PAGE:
"Of course, we wrestle with each other," Merkel said about relations between the core EU leaders who have disagreed recently on issues from how the bloc should handle Brexit to arms exports and climate policy.
"There are differences in mentality between us and differences in our understanding of our roles," she added, speaking to the Sueddeutsche Zeitung.
Asked whether her relationship with Macron had deteriorated in recent months, Merkel replied: "No. Not at all." Instead Merkel insisted that Berlin and Paris agreed "naturally on the big issues", adding that "this is how we accomplish much for Europe, even today".
As an example, she cited "enormous progress" in defence policy, saying that "we decided to develop a fighter plane and a tank together".
She did, however, point to different political cultures, saying: "I am the chancellor of a coalition government and much more committed to parliament than the French president, who is not even allowed to enter the National Assembly." Merkel also said there had been cases of bad timing, pointing out that while Macron was pushing for major European reforms, she was engaged in half a year of coalition building after 2017 elections.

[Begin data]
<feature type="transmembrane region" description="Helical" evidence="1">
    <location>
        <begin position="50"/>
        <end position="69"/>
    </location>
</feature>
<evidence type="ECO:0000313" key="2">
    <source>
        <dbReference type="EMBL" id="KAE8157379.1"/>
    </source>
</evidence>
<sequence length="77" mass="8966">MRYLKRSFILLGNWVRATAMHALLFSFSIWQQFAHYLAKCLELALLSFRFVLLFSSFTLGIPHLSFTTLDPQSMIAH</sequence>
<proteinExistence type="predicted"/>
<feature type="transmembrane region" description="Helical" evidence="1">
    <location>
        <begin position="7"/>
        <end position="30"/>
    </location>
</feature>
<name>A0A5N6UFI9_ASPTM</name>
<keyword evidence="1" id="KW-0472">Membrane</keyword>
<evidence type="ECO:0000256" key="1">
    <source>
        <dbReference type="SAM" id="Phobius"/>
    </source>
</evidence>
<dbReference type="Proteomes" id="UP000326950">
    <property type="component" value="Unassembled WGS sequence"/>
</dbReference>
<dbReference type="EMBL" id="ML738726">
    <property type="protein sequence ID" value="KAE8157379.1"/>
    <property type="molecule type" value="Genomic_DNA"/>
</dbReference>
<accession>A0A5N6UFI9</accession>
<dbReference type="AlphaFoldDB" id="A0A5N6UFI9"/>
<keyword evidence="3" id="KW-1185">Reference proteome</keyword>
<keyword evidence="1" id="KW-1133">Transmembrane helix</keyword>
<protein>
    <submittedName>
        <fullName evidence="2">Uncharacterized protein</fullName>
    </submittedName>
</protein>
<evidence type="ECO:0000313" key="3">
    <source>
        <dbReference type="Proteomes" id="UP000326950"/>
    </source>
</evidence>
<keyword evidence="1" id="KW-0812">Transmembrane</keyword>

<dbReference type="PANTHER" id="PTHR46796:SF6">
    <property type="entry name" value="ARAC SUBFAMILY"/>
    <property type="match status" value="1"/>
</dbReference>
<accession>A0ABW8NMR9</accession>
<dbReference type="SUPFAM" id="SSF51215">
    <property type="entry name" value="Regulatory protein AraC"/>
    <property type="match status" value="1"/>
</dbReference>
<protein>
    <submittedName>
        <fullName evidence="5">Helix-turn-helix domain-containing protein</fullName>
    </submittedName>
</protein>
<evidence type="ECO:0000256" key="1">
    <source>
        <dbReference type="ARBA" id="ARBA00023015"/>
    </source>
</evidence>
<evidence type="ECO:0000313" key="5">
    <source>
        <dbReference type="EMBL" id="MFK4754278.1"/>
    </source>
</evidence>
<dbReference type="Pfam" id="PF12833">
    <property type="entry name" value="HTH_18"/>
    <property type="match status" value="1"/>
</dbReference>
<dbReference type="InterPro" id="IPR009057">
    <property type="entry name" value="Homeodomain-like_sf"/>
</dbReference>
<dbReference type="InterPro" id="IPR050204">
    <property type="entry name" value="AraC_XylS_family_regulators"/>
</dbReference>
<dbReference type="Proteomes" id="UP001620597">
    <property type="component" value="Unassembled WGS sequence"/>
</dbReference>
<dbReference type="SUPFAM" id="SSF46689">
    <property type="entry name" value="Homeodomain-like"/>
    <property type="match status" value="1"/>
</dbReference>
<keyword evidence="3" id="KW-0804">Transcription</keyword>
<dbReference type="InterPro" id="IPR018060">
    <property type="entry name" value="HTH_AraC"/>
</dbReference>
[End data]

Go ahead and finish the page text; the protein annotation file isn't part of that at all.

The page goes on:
Merkel rejected the accusation that, in comparison to reformist Macron, she had been a brake on change in European policy.
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